How the Midwest and its Women in the Arts Contributed to the Technological Revolution that Changed the World (forthcoming)
Author / Editors: Donna Cox, Ellen Sandor, and Janine Fron
In Prairie Futures, we tell the story of women working in digital arts media who made essential contributions to the major global technological revolution that started in the Midwest around 1985, helping to catalyze what we now think of as the Information Age. This revolution includes seminal events at the University of Illinois and in Chicago, converging at an intersection in social feminist change, advanced academic technologies, and the Chicago art scene. Digital gaming, virtual reality, supercomputing graphics, and internet browser-based art all emerged from this convergence.
We mark 1985 through 1991 as a threshold period of technological progress on the prairie, with a surge in innovation from then onward. In national terms, for example, 1992 was a year when 3D graphics in games began to enter the mainstream (e.g., a University of Illinois at Urbana-Champaign alumnus co-developed Mortal Kombat), while in 1994 Microsoft débuted at SIGGRAPH (the ACM Special Interest Group in Graphic Arts continues to be a major meeting in the field). In Midwestern terms, 1992 was the year the CAVE was born at the University of Illinois at Chicago’s Electronic Visualization Lab; two years later, Netscape (developed at NCSA as Mosaic) had its initial public offering, becoming the first widely used, graphics-based browser. Author / editor Donna Cox was fortunate to be creating in the thick of it, working in the area of scientific visualization and emergent technology. Also in that time in Chicago, (art)n (a digital arts media artists’ collective) was involved working with Spielberg and testing digital medical applications in hospitals as real, applied products. Author / Editors Ellen Sandor and Janine Fron were also there, helping to create and lead in the digital arts. Kelly Searsmith rounds out the authorial / editorial team as a humanities scholar working to help shape the future of digital arts media programming in higher education.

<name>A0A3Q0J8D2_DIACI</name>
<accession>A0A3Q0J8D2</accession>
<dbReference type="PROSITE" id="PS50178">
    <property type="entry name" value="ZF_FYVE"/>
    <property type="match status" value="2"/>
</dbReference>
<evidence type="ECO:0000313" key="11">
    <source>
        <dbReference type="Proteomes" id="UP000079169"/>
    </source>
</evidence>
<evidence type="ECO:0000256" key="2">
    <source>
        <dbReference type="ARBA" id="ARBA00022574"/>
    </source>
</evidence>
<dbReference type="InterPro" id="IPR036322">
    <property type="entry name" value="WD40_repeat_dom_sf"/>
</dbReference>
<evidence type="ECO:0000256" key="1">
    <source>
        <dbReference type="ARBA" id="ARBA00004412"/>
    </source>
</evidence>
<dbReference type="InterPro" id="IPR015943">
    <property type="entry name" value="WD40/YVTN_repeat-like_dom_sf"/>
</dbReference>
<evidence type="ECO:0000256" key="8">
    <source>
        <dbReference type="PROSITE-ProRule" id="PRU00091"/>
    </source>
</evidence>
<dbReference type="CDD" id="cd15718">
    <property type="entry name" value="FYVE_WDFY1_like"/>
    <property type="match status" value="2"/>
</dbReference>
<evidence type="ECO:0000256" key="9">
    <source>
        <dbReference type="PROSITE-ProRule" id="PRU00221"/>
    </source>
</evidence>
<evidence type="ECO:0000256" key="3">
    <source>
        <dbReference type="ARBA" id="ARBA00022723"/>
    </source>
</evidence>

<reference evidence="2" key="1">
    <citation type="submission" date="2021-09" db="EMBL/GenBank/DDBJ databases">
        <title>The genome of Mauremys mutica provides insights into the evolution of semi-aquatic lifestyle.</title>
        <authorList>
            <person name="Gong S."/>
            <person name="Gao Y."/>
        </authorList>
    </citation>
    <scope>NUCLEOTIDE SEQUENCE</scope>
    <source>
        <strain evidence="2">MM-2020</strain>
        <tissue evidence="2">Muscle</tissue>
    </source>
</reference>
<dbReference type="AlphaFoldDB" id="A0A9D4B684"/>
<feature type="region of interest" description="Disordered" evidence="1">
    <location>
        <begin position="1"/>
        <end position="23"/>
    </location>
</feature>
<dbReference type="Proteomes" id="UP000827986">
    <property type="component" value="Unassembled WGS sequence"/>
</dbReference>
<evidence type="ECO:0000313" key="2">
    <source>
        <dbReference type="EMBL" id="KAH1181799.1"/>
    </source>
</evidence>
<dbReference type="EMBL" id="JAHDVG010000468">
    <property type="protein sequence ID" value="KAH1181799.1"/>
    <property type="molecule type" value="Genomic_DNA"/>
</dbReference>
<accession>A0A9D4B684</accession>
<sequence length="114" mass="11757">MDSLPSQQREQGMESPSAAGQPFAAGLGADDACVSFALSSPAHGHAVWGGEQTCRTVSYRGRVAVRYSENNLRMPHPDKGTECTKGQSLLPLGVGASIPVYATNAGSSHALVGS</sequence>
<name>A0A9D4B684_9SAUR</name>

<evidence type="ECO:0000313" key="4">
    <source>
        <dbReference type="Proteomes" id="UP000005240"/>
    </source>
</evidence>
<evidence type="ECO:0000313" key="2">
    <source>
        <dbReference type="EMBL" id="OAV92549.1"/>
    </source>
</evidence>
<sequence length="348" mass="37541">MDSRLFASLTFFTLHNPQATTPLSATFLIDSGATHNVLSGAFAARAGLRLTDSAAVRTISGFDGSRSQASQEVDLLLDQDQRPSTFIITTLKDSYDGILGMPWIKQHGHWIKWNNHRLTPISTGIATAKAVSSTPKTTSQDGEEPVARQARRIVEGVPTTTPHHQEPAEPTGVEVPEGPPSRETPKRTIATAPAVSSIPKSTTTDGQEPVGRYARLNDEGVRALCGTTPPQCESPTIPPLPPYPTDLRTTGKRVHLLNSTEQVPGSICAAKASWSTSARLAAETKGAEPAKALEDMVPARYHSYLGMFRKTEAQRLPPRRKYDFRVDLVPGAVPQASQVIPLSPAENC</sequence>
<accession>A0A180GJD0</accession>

In conducting our research on these historical developments, we are recording interviews with pioneering women whose stories extend from the fertile Midwestern art/scientific environment during WWII to our present day digital cultural experiences within the arts, science, and entertainment. Interviews we have completed are with Martyl Langsdorf (designer of the famous Doomsday Clock), Carolina Cruz-Nera (co-inventor of the CAVE and a leading engineer and education still vital in the field), Brenda Laurel (one of the first women in video gaming and a leader of the independent GRRL gaming movement), Joan Truckenbrod (School of the Chicago Institute of Art Professor, artist, and author of the pioneering book Creative Computer Imagining, 1988), Claudia Hart (a feminist 3D graphics and subversive gaming artist, and Faculty, School of the Art Institute of Chicago), and Maxine Brown (Associate Director of EVL, leading organizer and theorist of the digital arts technologies). Each woman is placed on a timeline of evolution in arts, technology, feminism, and world history–from a period when no women were mentioned as major contributors in art history books to today, when women play significant leadership roles in major institutions in digital media. These digital pioneers became drivers as well as adopters of new technologies, and their migratory patterns have shaped much of what we recognize as the new digital media in visual and performative art today.
Emerging digital media and its foundations are of significant academic and historical interest. Several recent scholarly books expand upon important digital art developments (such as Edward Shanken’s valuable Art and Electronic Media: Phaeton, 2009 and Judy Malloy’s Women, Art & Technology: MIT Press, 2003). However, they lack the important social and technical connections among digital pioneers in the Midwest (see the eDream Institute’s timeline of contributions here on campus as a foretaste)–especially the stories of the contributions of women. Our approach, we believe, is unique because we are revealing a little-known synergy between individuals and institutions, global migratory patterns and the impact of pioneering efforts from Midwestern women’s points of view.